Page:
“But if thought corrupts language, language can also corrupt thought.” — George Orwell, “Politics and the English Language,” 1946
Here in the age of the 140-character missive, fabricated Facebook meme and passion-inflaming video, precise language is for pathetic has-beens. Only old people care if words are spelled “correctly” — they’ll all be dead soon, and so will all their lame, nostalgic attachment to words.
I’m still grateful that Dick Holm, an English teacher at Boulder High School, introduced me to Orwell’s remarkable essay, “Politics and the English Language.” I already believed that
words matter, but Orwell opened my eyes to the ways they can be used to manipulate and obscure, rather than clarify. As he wrote, “What is above all needed is to let the meaning choose the word, and not the other way around.”
Thanks to the internet, the 24/7 “news” organizations desperately seeking clicks and a populace that often seems, in the aggregate, to be a thundering herd of startlingly ignorant, terrified and easily led dupes, language is becoming more and more meaningless. And that’s dangerous.
Consider the last few weeks of October, leading up to Election Day. The twin existential scourges of the Ebola virus and the Islamic State dominated screens and instilled terror in minds incapable of understanding rudimentary geography, math, science and probability — or, apparently, listening to anyone who was capable.
ISIS, the theatrically minded terrorist movement that knows just how to push American fear buttons, is “beyond anything we’ve seen,” said U.S. Secretary of Defense Chuck Hagel. Entertainer Chris Brown opined to his nearly 14 million followers on Twitter — a medium uniquely suited to idiocy — that “this Ebola epidemic is a form of population control.”
Conservative political candidates launched horror stories of Islamic terrorists teaming up with Mexican drug cartels — yeah, there’s a realistic marriage; though it would be kind of satisfying to see the two groups in a rumble-to-the-death — to smuggle Ebola across the border. U.S. Rep. Michelle Bachmann, always good for a laugh, declared that President Barack Obama is “letting Ebola from Africa in … as payback for slavery.”
Oddly, the day after the election, Ebola and ISIS were instantly transformed into the Incredible Shrinking Existential Threats and, despite an occasional news bump — the number of Americans infected with Ebola is now up to a shocking .00000003 percent! — are just so Nov. 3.
Obama has inspired an impressive run of taunts and insults that render the words used utterly meaningless. Never mind “communist” or “socialist” or “Kenyan anti-colonialist,” this president is “an enemy of humanity” (U.S. Rep. Trent Franks), his administration “has so many Muslim Brotherhood members that have influence that they are just making wrong decisions for America” (U.S. Rep. Louis Gohmert) and Obamacare is “the worst thing that has happened in this nation since slavery” (Dr. Ben Carson).
But we, the people, have been lured into the ant-lion trap of imprecise language, too. For example, every time the U.S. enters another in a series of dubious military engagements (kids, we used to call them “wars”), we’re fed, and millions repeat, declarations of the utter inhumanity of the enemy, whose face morphs one into the next. Saddam Hussein, a nasty tin pot dictator and long-time U.S. ally, was “the most evil man the world has seen since Hitler,” declared former Secretary of State Madeleine Albright; “Psychopathic jihadists (ISIS) betray an evil not seen since Hitler.” Quick, somebody notify the ghosts of Pol Pot, Idi Amin and Mao!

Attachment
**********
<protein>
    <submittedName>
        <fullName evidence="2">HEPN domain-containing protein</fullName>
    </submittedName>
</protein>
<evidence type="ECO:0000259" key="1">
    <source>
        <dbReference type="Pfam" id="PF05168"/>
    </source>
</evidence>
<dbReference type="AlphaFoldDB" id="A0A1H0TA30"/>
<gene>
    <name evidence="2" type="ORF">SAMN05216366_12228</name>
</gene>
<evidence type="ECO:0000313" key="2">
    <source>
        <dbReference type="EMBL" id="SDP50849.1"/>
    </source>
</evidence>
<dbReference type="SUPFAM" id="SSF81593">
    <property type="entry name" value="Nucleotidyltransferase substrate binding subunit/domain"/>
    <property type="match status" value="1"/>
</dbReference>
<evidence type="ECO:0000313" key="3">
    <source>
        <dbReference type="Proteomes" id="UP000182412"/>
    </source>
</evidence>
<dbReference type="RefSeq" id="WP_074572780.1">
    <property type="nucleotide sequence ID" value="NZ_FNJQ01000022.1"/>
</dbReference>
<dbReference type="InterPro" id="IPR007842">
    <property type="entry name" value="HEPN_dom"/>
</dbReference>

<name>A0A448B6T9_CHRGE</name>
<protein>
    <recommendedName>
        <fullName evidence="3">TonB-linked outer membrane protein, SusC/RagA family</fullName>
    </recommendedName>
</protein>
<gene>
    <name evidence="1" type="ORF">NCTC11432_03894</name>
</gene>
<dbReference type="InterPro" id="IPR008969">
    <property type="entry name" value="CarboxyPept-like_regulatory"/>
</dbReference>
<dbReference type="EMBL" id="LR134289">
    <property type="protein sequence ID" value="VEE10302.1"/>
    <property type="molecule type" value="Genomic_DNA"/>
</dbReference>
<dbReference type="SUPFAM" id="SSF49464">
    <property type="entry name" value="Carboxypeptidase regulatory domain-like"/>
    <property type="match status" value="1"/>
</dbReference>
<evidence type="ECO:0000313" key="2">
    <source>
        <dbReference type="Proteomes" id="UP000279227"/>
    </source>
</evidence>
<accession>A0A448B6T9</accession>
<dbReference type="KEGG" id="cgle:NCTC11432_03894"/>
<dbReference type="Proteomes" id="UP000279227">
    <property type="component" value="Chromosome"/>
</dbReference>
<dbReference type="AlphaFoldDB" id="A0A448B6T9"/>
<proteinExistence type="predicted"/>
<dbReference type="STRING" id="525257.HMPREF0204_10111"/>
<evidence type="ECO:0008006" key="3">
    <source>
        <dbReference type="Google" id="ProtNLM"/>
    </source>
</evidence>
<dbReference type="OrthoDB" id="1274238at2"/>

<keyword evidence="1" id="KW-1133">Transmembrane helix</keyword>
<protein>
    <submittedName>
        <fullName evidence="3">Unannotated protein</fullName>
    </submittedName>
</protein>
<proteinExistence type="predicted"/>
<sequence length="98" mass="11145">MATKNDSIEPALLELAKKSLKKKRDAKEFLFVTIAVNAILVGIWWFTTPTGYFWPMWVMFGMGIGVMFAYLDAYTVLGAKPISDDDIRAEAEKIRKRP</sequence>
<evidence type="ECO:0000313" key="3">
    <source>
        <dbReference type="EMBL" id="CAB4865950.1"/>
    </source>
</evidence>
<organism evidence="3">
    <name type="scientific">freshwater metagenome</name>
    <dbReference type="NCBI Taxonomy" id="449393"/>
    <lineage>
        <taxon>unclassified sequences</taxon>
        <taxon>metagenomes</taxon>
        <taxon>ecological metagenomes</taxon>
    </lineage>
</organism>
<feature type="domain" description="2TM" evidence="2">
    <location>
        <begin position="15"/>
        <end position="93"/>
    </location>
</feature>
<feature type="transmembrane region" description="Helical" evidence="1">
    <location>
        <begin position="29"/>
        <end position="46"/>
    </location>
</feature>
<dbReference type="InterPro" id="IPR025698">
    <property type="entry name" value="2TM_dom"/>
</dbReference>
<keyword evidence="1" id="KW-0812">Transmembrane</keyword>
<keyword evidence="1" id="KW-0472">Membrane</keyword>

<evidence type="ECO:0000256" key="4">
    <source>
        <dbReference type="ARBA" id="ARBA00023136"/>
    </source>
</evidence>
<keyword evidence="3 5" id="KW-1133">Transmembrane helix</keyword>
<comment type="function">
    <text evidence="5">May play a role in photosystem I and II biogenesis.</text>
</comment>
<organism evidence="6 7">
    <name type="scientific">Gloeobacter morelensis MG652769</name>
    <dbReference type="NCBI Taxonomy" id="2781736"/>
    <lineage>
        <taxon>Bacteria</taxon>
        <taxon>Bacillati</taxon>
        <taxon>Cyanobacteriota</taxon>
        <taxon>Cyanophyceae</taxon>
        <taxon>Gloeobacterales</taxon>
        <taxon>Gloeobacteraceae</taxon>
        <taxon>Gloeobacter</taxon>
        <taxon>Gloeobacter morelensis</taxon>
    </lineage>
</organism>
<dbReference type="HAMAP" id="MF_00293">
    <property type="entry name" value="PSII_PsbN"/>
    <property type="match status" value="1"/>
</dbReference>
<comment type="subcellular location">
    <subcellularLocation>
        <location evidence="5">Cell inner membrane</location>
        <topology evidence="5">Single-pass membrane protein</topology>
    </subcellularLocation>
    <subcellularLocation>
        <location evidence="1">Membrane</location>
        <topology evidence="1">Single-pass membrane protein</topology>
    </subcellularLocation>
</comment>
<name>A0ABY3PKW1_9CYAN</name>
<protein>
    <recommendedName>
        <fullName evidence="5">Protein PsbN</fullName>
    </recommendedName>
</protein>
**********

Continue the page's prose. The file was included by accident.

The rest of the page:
Hitler comparisons are notoriously overheated, but most people don’t give much thought to “evil.” Applied to every designated enemy, its purpose is to dehumanize, but it is also symptomatic of an embarrassing comic-book mentality that often prevails here in the home of the allegedly brave. Presidents, police chiefs and generals routinely talk about “killing bad guys” and blithely suggest that “we” need only destroy the mastermind, evil genius or abomination — Osama bin Laden, Saddam, Lex Luthor — and all will be well. In the early years of World War II, Americans feared and respected the Nazi war machine but widely bought into the racist notion the little “yellow” Japanese would be easily defeated
On the flipside, Americans mindlessly declare that anyone who serves in the military is a “hero” (a manifestly phony, self-serving and ridiculous idea all but universally rejected by the troops and veterans alike). Yet for all the cheap adulation, we also like to talk about “boots on the ground” when sending other people’s sons, daughters, husbands and mothers off to fight wars we cheerlead but quite literally no longer pay for — an unsubtle synecdoche that neatly distances us from the fact that we’re talking about actual human beings, not cartoon heroes. Perhaps that’s why we find it so easy to ignore them once they leave the battlefield — I mean, they’re just “boots,” right?
Yes, words matter. Orwell again:
“This invasion of one’s mind by ready-made phrases … can only be prevented if one is constantly on guard against them, and every such phrase anaesthetizes a portion of one’s brain,” he wrote. And, “When one watches some tired hack on the platform mechanically repeating the familiar phrases — bestial atrocities, iron heel, blood-stained tyranny, free peoples of the world, stand shoulder to shoulder — one often has a curious feeling that one is not watching a live human being but some kind of dummy, the appropriate noises are coming out of his larynx, but his brain is not involved.”
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